Baby Out of the Blue

By: Anne Mather

‘How nice!’ Jane tried not to let her true feelings show. Ariadne’s mother, Sofia Pavlos, was a friend of Demetri’s mother, she remembered. Someone else who hadn’t approved of their marriage. She moistened her lips. ‘Does Ariadne know about Ianthe’s baby, too?’

‘She knows enough,’ said Demetri shortly, realising he was getting into deep water. The past was the past and there was no point in raking it all up now. He shouldn’t have come here. He should have taken his lawyer’s advice and let him handle it. But he hadn’t realised how dangerous it would be for him to get involved with Jane again.

‘Look,’ he said, when the silence had become unbearable, ‘I’ve got to get going.’ He sucked in a breath before adding, ‘I’m sure you hate me now, but I really didn’t intend to—to—’

‘Seduce me?’

‘No.’ Demetri was angry. ‘It was hardly a seduction. You met me halfway.’

Jane’s colour deepened. ‘All right. Perhaps that was unjustified. But it wouldn’t be the first time you used—it—against me.’

Demetri swore then. ‘What do you expect me to say, Jane? I came here to warn you about the divorce, that’s all. I didn’t expect to find you half-naked.’

Jane gasped. ‘What?’ she choked. ‘I’m so irresistible I got under your guard?’

‘Something like that,’ muttered Demetri, aware that he wasn’t doing himself any favours. He straightened and moved towards the door. ‘I’ll have my lawyer contact you with all the details. Despite—well, despite your attitude, I won’t contest any settlement your lawyer asks for.’

Jane sprang up from the sofa, almost spilling her coffee in the process. ‘I’ve told you, I don’t want any of your money, Demetri!’ she exclaimed angrily. ‘I’m quite capable of supporting myself, thank you.’


‘Forget it!’ Without giving him any further time to defend himself, she strode towards the outer door and jerked it open. ‘Get out of here, Demetri. Before I say something I’ll regret.’

Demetri flew back to Kalithi that afternoon.

He had planned to stay a couple more days. He’d been invited to attend a meeting of the Association of Oil Producers the following morning, but he’d had his assistant call and offer his apologies instead. His father wouldn’t be pleased. He’d been delighted that the Souvakis Corporation had garnered such respect in the oil-producing countries, and it had also proved he had been judicious in handing control of the organisation to his son.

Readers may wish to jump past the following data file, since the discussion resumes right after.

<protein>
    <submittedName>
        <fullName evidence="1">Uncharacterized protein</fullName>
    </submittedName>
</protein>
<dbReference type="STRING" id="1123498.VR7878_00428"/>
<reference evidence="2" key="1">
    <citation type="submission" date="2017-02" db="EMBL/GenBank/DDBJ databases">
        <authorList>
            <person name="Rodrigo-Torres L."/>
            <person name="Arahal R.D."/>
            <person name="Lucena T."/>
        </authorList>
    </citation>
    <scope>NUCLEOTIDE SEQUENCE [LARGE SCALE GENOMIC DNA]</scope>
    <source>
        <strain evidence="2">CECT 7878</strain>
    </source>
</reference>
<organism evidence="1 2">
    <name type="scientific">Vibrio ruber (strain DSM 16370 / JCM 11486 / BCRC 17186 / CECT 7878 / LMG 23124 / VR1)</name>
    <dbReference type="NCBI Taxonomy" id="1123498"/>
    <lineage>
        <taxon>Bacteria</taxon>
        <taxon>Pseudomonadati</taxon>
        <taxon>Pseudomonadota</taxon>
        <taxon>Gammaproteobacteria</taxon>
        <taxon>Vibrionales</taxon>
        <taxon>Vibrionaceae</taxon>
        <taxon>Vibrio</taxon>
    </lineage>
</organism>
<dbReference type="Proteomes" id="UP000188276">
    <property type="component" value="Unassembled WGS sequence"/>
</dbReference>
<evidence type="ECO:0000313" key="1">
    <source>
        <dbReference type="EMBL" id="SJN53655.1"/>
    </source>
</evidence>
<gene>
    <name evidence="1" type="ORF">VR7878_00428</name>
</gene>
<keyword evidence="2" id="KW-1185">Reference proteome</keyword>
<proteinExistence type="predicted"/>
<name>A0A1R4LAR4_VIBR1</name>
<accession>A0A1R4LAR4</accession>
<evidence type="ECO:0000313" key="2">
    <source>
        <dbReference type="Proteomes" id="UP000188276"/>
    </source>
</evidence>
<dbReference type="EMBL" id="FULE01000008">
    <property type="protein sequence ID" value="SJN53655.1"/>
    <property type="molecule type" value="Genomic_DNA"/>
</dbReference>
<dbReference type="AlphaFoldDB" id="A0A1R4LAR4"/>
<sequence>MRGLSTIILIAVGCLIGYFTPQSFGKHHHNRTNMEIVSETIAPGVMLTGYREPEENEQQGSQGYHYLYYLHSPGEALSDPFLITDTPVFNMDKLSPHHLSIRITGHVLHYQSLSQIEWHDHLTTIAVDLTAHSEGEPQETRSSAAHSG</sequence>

Demetri wasn’t so sure, however. He’d already realised that being head of an organisation like Souvakis International demanded a considerable amount of his time. It might even be said that the responsibilities he’d taken on eight years ago had played no small part in the breakdown of his marriage. If he and Jane had had more time to talk about what had happened, more time for him to persuade her he was innocent of the charge she’d levelled against him, she might not have walked out as she did. But she’d believed that he was to blame for Ianthe’s pregnancy, and without proof he’d been unable to convince her otherwise.

It was already dark when the powerful little Cessna landed on the island. The airstrip was a private one, owned by the Souvakis family, and although the island attracted tourists, they came by ferry, landing at the small port of Kalithi in the south of the island.

Headlights scanning the runway were an indication that his father had got the message he’d sent earlier, though he guessed the old man would want to know exactly why he had avoided speaking to him personally.

His own personal assistant, Theo Vasilis, had travelled with him, and it was he who was first off the plane, organising the transport that would take them to the Souvakis estate. A sleek four-wheel-drive vehicle stood at the edge of the tarmac, waiting for the preliminaries of landing to be over. Then, when Demetri strode across the apron to get into it, he discovered it wasn’t his father’s chauffeur who was driving. Ariadne Pavlos was seated behind the wheel, her glossy lips parted in a smile that was both welcoming and slightly smug.

‘Eh,’ she said, when Demetri climbed into the vehicle beside her. ‘A nice surprise, no?’

Demetri’s jaw tightened momentarily, the knowledge that he would have preferred not to have to deal with Ariadne tonight giving him pause. But then, realising why he was feeling this way, he forced a smile and leant across the console to kiss her. ‘A very nice surprise,’ he said untruthfully. ‘Have you been waiting long?’

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